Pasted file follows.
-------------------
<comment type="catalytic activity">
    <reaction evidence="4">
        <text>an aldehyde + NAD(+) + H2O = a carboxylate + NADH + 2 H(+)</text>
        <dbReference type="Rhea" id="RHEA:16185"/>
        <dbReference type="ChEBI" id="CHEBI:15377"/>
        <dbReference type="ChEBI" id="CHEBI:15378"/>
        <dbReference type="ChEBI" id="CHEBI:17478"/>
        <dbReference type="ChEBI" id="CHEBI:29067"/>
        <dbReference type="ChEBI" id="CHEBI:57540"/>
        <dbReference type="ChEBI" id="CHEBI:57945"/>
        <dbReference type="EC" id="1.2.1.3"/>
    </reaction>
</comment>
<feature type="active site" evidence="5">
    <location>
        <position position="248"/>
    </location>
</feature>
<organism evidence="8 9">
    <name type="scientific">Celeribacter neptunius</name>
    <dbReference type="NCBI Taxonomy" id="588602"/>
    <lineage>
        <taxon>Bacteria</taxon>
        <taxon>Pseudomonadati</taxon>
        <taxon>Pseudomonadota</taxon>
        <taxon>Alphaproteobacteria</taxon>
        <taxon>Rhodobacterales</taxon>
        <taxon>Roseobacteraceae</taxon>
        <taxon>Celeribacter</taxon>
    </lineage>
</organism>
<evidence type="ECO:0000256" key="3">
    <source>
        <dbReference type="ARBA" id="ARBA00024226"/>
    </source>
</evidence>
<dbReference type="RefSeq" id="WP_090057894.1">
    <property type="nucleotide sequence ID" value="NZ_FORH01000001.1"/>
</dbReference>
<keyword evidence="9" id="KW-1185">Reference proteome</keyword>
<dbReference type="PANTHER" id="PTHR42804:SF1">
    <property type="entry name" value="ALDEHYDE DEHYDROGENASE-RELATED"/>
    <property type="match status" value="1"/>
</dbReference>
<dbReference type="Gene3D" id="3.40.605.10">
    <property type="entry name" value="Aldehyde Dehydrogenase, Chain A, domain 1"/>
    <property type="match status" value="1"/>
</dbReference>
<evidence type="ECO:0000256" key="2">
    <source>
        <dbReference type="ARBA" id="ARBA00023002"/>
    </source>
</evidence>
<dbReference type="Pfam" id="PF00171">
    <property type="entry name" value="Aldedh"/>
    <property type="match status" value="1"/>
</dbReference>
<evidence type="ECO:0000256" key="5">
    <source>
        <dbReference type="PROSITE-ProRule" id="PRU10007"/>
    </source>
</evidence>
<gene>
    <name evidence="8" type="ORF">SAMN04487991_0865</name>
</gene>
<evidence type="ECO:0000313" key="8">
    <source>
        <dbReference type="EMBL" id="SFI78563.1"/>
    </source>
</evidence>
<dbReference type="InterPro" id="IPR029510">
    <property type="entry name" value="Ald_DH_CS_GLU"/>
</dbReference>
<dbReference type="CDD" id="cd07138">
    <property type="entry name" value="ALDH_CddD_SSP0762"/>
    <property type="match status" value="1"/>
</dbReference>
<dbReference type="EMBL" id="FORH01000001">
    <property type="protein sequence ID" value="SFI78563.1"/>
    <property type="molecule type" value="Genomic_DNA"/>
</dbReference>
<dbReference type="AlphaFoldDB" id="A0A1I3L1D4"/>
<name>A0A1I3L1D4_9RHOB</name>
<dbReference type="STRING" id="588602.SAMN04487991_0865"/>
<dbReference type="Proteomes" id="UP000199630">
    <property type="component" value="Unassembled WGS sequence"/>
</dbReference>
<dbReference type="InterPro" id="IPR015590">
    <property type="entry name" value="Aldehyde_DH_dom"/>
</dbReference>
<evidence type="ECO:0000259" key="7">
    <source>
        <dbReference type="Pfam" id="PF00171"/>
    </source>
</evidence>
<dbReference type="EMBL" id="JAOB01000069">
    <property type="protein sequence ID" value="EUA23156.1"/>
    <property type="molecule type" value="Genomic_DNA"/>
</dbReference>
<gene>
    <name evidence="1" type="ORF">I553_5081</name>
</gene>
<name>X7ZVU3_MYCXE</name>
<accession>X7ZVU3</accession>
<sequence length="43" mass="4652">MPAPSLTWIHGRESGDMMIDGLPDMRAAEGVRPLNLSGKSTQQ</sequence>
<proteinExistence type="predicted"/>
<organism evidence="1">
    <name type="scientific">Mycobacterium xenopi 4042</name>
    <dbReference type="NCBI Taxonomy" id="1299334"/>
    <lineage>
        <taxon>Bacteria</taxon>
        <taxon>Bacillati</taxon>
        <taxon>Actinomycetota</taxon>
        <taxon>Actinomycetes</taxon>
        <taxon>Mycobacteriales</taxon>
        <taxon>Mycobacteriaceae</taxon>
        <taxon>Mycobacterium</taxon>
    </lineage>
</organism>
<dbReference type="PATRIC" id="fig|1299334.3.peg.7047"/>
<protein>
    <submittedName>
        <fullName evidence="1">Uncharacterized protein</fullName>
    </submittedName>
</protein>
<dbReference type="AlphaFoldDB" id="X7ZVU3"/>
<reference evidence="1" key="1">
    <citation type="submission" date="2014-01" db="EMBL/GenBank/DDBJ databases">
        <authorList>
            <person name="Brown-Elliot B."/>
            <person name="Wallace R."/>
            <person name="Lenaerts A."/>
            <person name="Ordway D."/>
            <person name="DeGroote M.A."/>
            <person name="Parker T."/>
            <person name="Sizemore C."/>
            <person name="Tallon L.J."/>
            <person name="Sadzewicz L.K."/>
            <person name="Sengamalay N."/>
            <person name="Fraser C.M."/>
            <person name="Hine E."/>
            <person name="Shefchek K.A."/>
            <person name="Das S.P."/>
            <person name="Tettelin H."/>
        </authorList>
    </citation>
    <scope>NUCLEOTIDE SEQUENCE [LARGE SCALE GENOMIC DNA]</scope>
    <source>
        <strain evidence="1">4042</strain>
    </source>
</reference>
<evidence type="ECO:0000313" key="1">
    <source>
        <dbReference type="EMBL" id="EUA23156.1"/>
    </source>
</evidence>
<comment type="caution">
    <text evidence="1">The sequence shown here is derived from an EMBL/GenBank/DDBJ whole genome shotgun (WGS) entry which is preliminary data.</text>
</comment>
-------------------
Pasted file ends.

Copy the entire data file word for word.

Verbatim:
<comment type="catalytic activity">
    <reaction evidence="4">
        <text>an aldehyde + NAD(+) + H2O = a carboxylate + NADH + 2 H(+)</text>
        <dbReference type="Rhea" id="RHEA:16185"/>
        <dbReference type="ChEBI" id="CHEBI:15377"/>
        <dbReference type="ChEBI" id="CHEBI:15378"/>
        <dbReference type="ChEBI" id="CHEBI:17478"/>
        <dbReference type="ChEBI" id="CHEBI:29067"/>
        <dbReference type="ChEBI" id="CHEBI:57540"/>
        <dbReference type="ChEBI" id="CHEBI:57945"/>
        <dbReference type="EC" id="1.2.1.3"/>
    </reaction>
</comment>
<feature type="active site" evidence="5">
    <location>
        <position position="248"/>
    </location>
</feature>
<organism evidence="8 9">
    <name type="scientific">Celeribacter neptunius</name>
    <dbReference type="NCBI Taxonomy" id="588602"/>
    <lineage>
        <taxon>Bacteria</taxon>
        <taxon>Pseudomonadati</taxon>
        <taxon>Pseudomonadota</taxon>
        <taxon>Alphaproteobacteria</taxon>
        <taxon>Rhodobacterales</taxon>
        <taxon>Roseobacteraceae</taxon>
        <taxon>Celeribacter</taxon>
    </lineage>
</organism>
<evidence type="ECO:0000256" key="3">
    <source>
        <dbReference type="ARBA" id="ARBA00024226"/>
    </source>
</evidence>
<dbReference type="RefSeq" id="WP_090057894.1">
    <property type="nucleotide sequence ID" value="NZ_FORH01000001.1"/>
</dbReference>
<keyword evidence="9" id="KW-1185">Reference proteome</keyword>
<dbReference type="PANTHER" id="PTHR42804:SF1">
    <property type="entry name" value="ALDEHYDE DEHYDROGENASE-RELATED"/>
    <property type="match status" value="1"/>
</dbReference>
<dbReference type="Gene3D" id="3.40.605.10">
    <property type="entry name" value="Aldehyde Dehydrogenase, Chain A, domain 1"/>
    <property type="match status" value="1"/>
</dbReference>
<evidence type="ECO:0000256" key="2">
    <source>
        <dbReference type="ARBA" id="ARBA00023002"/>
    </source>
</evidence>
<dbReference type="Pfam" id="PF00171">
    <property type="entry name" value="Aldedh"/>
    <property type="match status" value="1"/>
</dbReference>
<evidence type="ECO:0000256" key="5">
    <source>
        <dbReference type="PROSITE-ProRule" id="PRU10007"/>
    </source>
</evidence>
<gene>
    <name evidence="8" type="ORF">SAMN04487991_0865</name>
</gene>
<evidence type="ECO:0000313" key="8">
    <source>
        <dbReference type="EMBL" id="SFI78563.1"/>
    </source>
</evidence>
<dbReference type="InterPro" id="IPR029510">
    <property type="entry name" value="Ald_DH_CS_GLU"/>
</dbReference>
<dbReference type="CDD" id="cd07138">
    <property type="entry name" value="ALDH_CddD_SSP0762"/>
    <property type="match status" value="1"/>
</dbReference>
<dbReference type="EMBL" id="FORH01000001">
    <property type="protein sequence ID" value="SFI78563.1"/>
    <property type="molecule type" value="Genomic_DNA"/>
</dbReference>
<dbReference type="AlphaFoldDB" id="A0A1I3L1D4"/>
<name>A0A1I3L1D4_9RHOB</name>
<dbReference type="STRING" id="588602.SAMN04487991_0865"/>
<dbReference type="Proteomes" id="UP000199630">
    <property type="component" value="Unassembled WGS sequence"/>
</dbReference>
<dbReference type="InterPro" id="IPR015590">
    <property type="entry name" value="Aldehyde_DH_dom"/>
</dbReference>
<evidence type="ECO:0000259" key="7">
    <source>
        <dbReference type="Pfam" id="PF00171"/>
    </source>
</evidence>
<dbReference type="EMBL" id="JAOB01000069">
    <property type="protein sequence ID" value="EUA23156.1"/>
    <property type="molecule type" value="Genomic_DNA"/>
</dbReference>
<gene>
    <name evidence="1" type="ORF">I553_5081</name>
</gene>
<name>X7ZVU3_MYCXE</name>
<accession>X7ZVU3</accession>
<sequence length="43" mass="4652">MPAPSLTWIHGRESGDMMIDGLPDMRAAEGVRPLNLSGKSTQQ</sequence>
<proteinExistence type="predicted"/>
<organism evidence="1">
    <name type="scientific">Mycobacterium xenopi 4042</name>
    <dbReference type="NCBI Taxonomy" id="1299334"/>
    <lineage>
        <taxon>Bacteria</taxon>
        <taxon>Bacillati</taxon>
        <taxon>Actinomycetota</taxon>
        <taxon>Actinomycetes</taxon>
        <taxon>Mycobacteriales</taxon>
        <taxon>Mycobacteriaceae</taxon>
        <taxon>Mycobacterium</taxon>
    </lineage>
</organism>
<dbReference type="PATRIC" id="fig|1299334.3.peg.7047"/>
<protein>
    <submittedName>
        <fullName evidence="1">Uncharacterized protein</fullName>
    </submittedName>
</protein>
<dbReference type="AlphaFoldDB" id="X7ZVU3"/>
<reference evidence="1" key="1">
    <citation type="submission" date="2014-01" db="EMBL/GenBank/DDBJ databases">
        <authorList>
            <person name="Brown-Elliot B."/>
            <person name="Wallace R."/>
            <person name="Lenaerts A."/>
            <person name="Ordway D."/>
            <person name="DeGroote M.A."/>
            <person name="Parker T."/>
            <person name="Sizemore C."/>
            <person name="Tallon L.J."/>
            <person name="Sadzewicz L.K."/>
            <person name="Sengamalay N."/>
            <person name="Fraser C.M."/>
            <person name="Hine E."/>
            <person name="Shefchek K.A."/>
            <person name="Das S.P."/>
            <person name="Tettelin H."/>
        </authorList>
    </citation>
    <scope>NUCLEOTIDE SEQUENCE [LARGE SCALE GENOMIC DNA]</scope>
    <source>
        <strain evidence="1">4042</strain>
    </source>
</reference>
<evidence type="ECO:0000313" key="1">
    <source>
        <dbReference type="EMBL" id="EUA23156.1"/>
    </source>
</evidence>
<comment type="caution">
    <text evidence="1">The sequence shown here is derived from an EMBL/GenBank/DDBJ whole genome shotgun (WGS) entry which is preliminary data.</text>
</comment>